Gloria Hunniford and Chris Bavin investigate the controversial diets that recommend cutting out entire food groups from what you eat. With the experts divided, could some of these quick-fix fads do you more harm than good?
Gloria and Chris settle the argument over whether tea and coffee are good or bad for us - and if the same is true for both. There is also the truth about a food often touted as a way to fight cancer. And, after reports suggesting reusing plastic water bottles is a bad idea, tests reveal if we should be using a fresh one every time.
2017 • Health
Following reports that taking extra vitamins is pointless and possibly even dangerous, Gloria discovers whether the vitamins she takes each day are really necessary or if she can get all the nutrients she needs from her food? Chris tests out a new meal plan to see what difference changing what you eat makes to how you power through the day, and even how you sleep.
2016 • Health
Gloria Hunniford and Chris Bavin make sense of which foods we should and shouldn't be eating. Gloria reveals her own experience of being diagnosed as pre-diabetic. With headlines suggesting millions are at risk of developing diabetes, she exposes how changing your diet can stop the condition in its tracks, and perhaps even reverse it. Chris unpicks which fruit and veg are best to eat. After years of working as a greengrocer, even he's unsure if he's eating enough, and how those five-a-day really stack up.
2016 • Health
Gloria Hunniford and Chris Bavin unravel the truth behind food stories that have dominated the front pages. In this episode, they discover how it's not just what you eat that can make a difference to how you feel, but when you have it and how you cook it. The truth behind the headlines about the dangers of cooking with olive oil, and barbecues, is revealed. Several long-established beliefs are put to the test, with experiments to see whether three meals a day is the most effective way to fuel your body, and if breakfast really is the most important meal of the day.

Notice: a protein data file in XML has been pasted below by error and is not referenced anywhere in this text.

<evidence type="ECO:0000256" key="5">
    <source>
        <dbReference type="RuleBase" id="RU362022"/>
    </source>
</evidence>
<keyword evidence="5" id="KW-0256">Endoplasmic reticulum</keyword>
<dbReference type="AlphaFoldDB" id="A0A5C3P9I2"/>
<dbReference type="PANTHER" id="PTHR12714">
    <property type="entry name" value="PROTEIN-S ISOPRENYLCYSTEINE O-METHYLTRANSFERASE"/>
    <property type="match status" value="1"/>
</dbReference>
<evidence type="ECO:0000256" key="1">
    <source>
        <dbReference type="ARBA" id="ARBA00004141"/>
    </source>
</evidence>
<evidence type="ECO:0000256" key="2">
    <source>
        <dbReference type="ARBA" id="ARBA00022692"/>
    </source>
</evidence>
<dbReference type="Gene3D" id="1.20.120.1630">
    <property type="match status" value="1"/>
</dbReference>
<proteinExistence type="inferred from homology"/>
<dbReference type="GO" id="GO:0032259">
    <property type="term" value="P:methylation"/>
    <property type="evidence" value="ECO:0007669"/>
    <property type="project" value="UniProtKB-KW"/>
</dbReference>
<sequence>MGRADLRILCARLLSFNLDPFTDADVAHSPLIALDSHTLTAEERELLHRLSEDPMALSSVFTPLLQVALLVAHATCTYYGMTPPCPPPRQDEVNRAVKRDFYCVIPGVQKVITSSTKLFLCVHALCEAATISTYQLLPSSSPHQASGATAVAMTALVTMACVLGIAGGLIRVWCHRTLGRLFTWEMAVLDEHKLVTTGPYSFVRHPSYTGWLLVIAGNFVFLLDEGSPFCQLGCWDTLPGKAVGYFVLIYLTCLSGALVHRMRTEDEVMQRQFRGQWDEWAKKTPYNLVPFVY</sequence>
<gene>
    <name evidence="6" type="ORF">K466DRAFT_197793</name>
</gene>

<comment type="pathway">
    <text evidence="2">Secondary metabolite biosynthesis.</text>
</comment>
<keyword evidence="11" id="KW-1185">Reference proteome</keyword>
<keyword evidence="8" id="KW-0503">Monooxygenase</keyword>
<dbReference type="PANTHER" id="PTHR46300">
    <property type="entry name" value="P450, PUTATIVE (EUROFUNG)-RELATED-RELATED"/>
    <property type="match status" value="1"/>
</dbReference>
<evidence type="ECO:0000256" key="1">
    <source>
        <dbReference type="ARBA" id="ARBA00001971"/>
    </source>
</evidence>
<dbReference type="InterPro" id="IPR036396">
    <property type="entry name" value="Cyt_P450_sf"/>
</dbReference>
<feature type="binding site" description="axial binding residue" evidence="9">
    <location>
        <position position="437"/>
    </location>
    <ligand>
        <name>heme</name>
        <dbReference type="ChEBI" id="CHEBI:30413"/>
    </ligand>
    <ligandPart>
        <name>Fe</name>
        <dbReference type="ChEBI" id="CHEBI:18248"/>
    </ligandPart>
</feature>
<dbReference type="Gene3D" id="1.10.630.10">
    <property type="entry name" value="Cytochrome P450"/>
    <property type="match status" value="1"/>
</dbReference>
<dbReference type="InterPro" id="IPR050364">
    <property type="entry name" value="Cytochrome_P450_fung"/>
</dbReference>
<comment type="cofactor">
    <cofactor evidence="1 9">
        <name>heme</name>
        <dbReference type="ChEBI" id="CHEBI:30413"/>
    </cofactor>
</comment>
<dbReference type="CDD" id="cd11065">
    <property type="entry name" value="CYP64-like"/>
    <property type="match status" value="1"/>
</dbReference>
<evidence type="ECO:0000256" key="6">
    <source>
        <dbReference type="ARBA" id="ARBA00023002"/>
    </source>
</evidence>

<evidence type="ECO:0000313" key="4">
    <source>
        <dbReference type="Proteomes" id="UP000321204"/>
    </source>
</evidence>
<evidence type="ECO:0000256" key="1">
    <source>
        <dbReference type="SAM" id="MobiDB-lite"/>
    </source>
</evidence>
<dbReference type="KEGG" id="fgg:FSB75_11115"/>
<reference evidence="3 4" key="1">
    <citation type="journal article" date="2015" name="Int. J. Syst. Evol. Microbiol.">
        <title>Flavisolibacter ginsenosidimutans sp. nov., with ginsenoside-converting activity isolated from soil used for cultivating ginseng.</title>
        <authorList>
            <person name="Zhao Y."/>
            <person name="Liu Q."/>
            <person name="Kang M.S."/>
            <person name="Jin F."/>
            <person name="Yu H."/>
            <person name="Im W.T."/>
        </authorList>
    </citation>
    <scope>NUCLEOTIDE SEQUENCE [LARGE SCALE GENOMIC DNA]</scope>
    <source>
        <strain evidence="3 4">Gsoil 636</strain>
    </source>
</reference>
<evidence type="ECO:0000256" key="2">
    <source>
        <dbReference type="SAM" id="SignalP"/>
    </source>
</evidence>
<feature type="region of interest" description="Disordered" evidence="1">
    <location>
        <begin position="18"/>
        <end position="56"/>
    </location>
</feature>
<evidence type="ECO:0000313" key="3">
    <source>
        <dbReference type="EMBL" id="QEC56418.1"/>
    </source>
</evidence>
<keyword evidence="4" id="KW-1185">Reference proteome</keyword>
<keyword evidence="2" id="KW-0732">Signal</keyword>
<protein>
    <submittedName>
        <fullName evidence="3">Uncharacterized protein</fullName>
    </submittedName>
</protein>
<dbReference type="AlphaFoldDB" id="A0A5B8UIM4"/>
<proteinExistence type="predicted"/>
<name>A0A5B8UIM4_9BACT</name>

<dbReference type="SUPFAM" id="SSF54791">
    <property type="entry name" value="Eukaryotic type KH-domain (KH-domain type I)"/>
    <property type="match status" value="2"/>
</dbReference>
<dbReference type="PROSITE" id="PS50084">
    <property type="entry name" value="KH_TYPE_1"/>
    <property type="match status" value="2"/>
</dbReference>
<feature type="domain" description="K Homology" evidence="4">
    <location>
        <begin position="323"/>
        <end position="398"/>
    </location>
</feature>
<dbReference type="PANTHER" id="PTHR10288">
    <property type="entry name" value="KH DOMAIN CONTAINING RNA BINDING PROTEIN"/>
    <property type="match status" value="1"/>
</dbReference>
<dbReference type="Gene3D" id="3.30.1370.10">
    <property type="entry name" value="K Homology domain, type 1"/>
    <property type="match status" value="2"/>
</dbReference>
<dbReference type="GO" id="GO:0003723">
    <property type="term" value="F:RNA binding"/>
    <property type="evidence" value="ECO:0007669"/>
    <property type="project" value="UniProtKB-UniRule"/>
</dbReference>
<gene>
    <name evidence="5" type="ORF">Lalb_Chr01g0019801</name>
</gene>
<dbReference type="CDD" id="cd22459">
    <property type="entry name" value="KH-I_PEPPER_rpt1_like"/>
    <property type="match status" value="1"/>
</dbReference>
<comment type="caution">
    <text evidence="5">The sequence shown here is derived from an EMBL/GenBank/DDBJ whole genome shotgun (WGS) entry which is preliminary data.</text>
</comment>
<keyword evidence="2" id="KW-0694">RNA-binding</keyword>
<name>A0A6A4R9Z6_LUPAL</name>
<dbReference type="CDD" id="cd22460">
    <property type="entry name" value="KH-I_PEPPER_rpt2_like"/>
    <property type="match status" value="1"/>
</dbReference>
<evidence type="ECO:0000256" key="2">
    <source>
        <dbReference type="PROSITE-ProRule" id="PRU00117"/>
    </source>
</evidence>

2016 • Health
In this episode, they investigate whether we should really be giving up bacon and sausages, after new research suggested they're bad for us. The programme explores why eggs, for years demonised as unhealthy, are now firmly back in fashion and apparently now about as healthy as you can get. Could butter or dripping be next? Plus why white bread isn't necessarily as unhealthy as assumed.
2016 • Astronomy
In this episode, they unpick the dramatic shift in advice on drinking alcohol. After warnings that there's no longer any safe limit, what's the truth on whether it's still ok to have a drink? And what about all the previous reports that suggest the occasional drink might actually be a good thing? The shocking secrets of how Britain snacks are revealed, but it seems the mid-afternoon energy slump that prompts millions to reach for treats may just be all in the mind. Also, the controversial 5:2 diet is put to the test. With the experts still divided, could regular fast days really be the key to losing weight?
2016 • Health
Panorama looks at the breakthrough that could change the lives of everyone and everything on the planet. Gene editing is revolutionising medical research and could deliver new treatments - even cures for a host of diseases. It also gives scientists control over evolution, allowing genetic changes to be forced through species. But some are worried about letting the gene genie out of the bottle.